I guess we are each entitled to our own opinions. I don't believe for one second he didn't know it was the cops.
And I've said it before, but to elaborate, he did not do what I would have done, nor what I believe the law allows (again, my legal evaluation is based on a general Castle Doctrine most states employ). Generally speaking, a person is presumed to have acted in self defense if they use deadly force against a person unlawfully trespassing or attempting to trespass in their home. This means there is no duty to retreat, and the defendant gets a presumption the trespasser was there to cause serious physical harm or death. But that presumption is rebuttable. In this case the officers yelled that it was the cops several times and loudly, had moved through the house while yelling it was the cops. The suspect and his girlfriend both admitted to hearing them both at the door and in the kitchen saying they were cops. This fact alone rebuts the presumption that the person gets. This then shifts the burden back to the defendant to prove he acted in self defense. This is why I say taking a shot through the door (and no, FatAlbert, I don't believe the facts are that he shot through a hole where he could identify the target) is not only a bad idea, but his downfall. If he can't identify the target, he has no way to counter the fact that the officers were there lawfully and that he was on notice that they were officers. Yes, I understand the argument that criminals can falsely claim to be police. All that does is means we need to make sure we identify the intruder as an unlawful intruder before pulling the trigger. We should still be on alert, but must wait that split second before shooting. He didn't, and he is now facing a murder charge.
Let me pose this hypothetical: What if it was a family member stopping in from out of town for a surprise visit? That person has been in the house before and you are of such a relationship that you allow them to come into your house without knocking. This time you awake to find a noise coming from your kitchen so you go there in the dark. Without turning on the light to identify them you shoot them in the dark. In nearly all states, that scenario results in criminal charges and losing the presumption of self defense. All because they didn't identify their target. And like this scenario, if it was a bad guy, taking the time to identify the target might put the person in an even tougher position if it did end up being a home invasion. But likewise, it is still the person's responsibility to identify their target.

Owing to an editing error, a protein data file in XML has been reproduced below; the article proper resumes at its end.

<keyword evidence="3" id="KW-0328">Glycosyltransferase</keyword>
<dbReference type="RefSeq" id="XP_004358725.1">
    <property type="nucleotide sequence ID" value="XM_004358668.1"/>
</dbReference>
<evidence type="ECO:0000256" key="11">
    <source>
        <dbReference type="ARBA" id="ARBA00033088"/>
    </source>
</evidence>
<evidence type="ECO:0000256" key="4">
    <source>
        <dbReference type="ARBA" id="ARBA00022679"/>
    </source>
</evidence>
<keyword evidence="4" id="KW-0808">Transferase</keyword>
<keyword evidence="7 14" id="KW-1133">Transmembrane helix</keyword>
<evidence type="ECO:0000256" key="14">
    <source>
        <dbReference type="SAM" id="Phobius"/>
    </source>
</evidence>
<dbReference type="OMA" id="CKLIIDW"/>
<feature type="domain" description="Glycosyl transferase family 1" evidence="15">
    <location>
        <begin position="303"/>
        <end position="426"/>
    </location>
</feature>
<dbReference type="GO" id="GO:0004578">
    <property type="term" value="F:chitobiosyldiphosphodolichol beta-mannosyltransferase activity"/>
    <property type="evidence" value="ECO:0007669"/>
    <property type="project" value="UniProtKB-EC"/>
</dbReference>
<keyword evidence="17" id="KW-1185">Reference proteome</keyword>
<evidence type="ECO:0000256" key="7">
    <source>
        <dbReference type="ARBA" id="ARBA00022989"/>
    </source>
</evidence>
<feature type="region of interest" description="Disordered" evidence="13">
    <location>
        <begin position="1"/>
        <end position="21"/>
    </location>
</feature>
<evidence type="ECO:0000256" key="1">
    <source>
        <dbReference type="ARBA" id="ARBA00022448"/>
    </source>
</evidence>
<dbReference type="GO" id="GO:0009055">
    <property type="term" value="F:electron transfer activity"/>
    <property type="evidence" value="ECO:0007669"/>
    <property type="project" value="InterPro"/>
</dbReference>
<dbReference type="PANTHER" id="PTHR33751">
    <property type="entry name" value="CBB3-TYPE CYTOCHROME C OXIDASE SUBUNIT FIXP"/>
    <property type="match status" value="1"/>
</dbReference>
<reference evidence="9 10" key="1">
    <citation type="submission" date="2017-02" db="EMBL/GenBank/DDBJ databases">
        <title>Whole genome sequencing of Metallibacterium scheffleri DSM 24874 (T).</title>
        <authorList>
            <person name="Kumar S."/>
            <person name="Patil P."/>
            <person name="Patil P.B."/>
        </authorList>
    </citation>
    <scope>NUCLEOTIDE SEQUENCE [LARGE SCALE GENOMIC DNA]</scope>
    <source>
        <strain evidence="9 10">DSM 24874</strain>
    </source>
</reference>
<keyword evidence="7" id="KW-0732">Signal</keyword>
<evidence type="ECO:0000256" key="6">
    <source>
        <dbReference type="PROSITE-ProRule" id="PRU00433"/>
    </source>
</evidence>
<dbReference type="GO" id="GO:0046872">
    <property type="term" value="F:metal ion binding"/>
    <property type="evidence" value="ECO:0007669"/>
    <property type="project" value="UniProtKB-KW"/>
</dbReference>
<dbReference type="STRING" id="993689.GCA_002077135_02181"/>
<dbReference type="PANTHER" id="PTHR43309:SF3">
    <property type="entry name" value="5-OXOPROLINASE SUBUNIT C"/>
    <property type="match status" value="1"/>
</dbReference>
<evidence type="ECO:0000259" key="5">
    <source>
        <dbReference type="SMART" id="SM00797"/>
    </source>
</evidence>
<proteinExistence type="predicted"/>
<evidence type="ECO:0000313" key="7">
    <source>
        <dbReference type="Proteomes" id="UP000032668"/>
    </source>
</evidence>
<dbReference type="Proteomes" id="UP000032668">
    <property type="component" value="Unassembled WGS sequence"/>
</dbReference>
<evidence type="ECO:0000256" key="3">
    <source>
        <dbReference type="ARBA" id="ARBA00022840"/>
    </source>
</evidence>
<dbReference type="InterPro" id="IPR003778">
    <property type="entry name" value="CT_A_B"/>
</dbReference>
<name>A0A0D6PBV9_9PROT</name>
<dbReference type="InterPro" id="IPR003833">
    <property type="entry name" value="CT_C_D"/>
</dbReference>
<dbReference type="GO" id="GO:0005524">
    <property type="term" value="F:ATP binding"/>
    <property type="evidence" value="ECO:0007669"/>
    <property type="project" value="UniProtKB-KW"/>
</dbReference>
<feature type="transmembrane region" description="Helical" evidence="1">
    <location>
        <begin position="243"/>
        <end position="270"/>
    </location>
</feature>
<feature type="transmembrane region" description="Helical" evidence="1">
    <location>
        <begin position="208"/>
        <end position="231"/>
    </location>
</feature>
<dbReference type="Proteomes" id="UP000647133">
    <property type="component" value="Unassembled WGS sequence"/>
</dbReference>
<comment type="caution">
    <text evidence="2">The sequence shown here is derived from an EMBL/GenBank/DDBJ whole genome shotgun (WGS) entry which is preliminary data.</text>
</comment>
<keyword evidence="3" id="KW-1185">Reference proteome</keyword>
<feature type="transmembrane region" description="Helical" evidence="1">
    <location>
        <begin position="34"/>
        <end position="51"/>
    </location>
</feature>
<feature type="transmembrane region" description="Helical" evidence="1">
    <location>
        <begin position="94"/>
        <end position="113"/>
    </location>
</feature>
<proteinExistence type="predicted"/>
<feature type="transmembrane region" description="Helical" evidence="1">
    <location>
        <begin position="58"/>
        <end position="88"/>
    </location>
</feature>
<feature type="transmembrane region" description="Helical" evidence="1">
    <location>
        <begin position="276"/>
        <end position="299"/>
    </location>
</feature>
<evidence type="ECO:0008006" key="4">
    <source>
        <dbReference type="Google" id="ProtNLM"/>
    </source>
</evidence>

It will never be my position or my advice to pull the trigger on a gun without first identifying your target. No exceptions. ESPECIALLY when that target has already identified themselves as not being a threat. You have a heightened responsibility in that instance to find out if they are a threat or not.
We as gun owners need to hold ourselves to a higher standard. We possess deadly force. We need to follow strict rules that prevent that deadly force from being used on innocent people. Plus, we need to make sure that in today's world, we counter the claims of the gun grabbers that we are all paranoid nuts just itching for a reason to shoot someone. Shooting those identified as police through a door does not help that situation. It makes all of us look bad and is a violation of basic gun safety.